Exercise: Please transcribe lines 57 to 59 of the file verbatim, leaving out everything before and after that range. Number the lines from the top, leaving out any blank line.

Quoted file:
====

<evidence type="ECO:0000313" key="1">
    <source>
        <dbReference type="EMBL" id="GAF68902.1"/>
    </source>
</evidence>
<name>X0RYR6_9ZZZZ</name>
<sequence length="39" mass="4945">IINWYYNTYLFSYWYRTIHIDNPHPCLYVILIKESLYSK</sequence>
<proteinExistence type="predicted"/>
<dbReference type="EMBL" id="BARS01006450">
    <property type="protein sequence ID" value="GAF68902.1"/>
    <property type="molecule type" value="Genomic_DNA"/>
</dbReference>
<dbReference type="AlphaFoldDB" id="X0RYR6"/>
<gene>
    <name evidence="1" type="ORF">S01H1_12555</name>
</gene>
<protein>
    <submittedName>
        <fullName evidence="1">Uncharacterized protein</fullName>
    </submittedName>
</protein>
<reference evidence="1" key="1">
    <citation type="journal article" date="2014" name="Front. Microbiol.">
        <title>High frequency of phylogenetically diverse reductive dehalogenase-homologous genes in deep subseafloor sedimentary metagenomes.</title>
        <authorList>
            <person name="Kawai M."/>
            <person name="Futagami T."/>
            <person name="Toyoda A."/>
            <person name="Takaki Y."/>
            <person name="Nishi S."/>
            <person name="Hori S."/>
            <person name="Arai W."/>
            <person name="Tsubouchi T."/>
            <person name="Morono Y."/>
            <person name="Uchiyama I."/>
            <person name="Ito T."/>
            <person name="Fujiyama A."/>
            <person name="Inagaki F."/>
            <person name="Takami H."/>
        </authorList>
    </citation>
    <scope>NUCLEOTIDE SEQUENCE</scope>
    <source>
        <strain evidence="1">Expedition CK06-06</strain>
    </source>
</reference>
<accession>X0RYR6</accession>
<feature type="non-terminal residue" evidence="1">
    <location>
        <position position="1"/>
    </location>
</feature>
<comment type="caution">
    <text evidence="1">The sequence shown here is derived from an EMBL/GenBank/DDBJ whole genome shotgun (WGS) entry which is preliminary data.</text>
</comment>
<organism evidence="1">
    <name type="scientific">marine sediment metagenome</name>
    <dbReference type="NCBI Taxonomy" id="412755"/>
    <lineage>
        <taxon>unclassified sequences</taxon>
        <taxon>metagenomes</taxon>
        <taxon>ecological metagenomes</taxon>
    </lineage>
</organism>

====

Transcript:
    <name type="scientific">marine sediment metagenome</name>
    <dbReference type="NCBI Taxonomy" id="412755"/>
    <lineage>